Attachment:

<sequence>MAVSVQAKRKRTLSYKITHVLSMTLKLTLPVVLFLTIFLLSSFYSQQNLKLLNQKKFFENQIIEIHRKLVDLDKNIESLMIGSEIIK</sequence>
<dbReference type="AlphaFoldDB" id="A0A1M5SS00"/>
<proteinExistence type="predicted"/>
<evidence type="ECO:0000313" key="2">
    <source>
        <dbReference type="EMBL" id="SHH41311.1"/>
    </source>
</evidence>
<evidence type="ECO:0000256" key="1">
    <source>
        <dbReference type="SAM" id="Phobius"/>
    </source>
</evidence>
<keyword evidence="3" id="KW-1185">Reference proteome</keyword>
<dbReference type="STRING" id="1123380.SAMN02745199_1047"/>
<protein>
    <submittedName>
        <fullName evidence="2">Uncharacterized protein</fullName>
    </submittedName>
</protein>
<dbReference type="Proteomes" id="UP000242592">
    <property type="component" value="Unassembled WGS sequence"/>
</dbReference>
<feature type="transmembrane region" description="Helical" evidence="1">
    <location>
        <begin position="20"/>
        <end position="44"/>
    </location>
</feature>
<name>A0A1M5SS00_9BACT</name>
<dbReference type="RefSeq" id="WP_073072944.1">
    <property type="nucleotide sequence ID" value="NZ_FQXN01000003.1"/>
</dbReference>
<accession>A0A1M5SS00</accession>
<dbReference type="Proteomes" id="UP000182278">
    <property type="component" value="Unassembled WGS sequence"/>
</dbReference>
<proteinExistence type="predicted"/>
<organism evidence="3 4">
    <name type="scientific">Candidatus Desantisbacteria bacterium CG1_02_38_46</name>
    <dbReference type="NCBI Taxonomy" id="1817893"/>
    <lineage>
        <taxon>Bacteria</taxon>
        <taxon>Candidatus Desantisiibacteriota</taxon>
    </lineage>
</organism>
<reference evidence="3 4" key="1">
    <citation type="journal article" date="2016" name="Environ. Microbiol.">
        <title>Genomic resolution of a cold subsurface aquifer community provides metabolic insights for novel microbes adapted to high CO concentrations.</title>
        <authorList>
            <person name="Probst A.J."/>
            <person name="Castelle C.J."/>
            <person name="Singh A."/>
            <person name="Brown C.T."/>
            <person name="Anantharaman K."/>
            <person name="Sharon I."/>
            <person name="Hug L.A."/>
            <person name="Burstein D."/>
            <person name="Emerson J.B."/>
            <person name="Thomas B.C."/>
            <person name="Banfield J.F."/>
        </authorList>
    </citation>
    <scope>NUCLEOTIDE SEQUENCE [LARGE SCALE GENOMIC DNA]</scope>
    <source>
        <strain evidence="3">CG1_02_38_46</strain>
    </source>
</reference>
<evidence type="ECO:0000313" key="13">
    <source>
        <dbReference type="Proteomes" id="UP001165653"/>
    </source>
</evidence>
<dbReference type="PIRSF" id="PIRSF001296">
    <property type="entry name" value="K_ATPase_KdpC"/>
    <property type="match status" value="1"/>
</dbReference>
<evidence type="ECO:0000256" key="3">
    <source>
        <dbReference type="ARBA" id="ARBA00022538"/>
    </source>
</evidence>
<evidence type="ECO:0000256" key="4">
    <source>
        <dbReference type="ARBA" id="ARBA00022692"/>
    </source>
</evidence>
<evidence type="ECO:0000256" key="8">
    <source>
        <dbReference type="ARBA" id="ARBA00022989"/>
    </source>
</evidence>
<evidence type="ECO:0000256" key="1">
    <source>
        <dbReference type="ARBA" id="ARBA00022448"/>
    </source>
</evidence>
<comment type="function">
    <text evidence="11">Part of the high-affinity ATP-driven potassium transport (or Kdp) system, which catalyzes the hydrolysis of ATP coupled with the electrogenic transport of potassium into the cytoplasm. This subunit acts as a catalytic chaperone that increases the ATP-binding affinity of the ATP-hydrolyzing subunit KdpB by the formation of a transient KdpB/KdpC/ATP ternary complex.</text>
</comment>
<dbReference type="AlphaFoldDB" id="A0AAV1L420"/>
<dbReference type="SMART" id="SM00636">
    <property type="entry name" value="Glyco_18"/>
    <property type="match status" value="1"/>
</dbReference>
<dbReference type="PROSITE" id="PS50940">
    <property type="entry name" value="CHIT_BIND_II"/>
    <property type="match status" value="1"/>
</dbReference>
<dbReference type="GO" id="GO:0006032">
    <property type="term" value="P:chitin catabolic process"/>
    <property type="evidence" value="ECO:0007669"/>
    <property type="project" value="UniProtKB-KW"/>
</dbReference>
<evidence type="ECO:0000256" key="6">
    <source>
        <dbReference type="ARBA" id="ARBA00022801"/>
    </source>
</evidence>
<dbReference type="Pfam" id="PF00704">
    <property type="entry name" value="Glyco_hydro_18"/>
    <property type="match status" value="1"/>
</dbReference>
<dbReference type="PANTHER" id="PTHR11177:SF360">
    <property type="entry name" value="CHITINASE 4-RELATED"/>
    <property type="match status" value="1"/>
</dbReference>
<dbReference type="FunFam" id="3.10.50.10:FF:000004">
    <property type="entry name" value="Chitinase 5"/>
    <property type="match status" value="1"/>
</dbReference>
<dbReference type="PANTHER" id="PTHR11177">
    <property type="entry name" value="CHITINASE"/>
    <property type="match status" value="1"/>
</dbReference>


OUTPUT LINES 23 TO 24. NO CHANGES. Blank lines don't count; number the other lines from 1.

</dbReference>
<feature type="transmembrane region" description="Helical" evidence="1">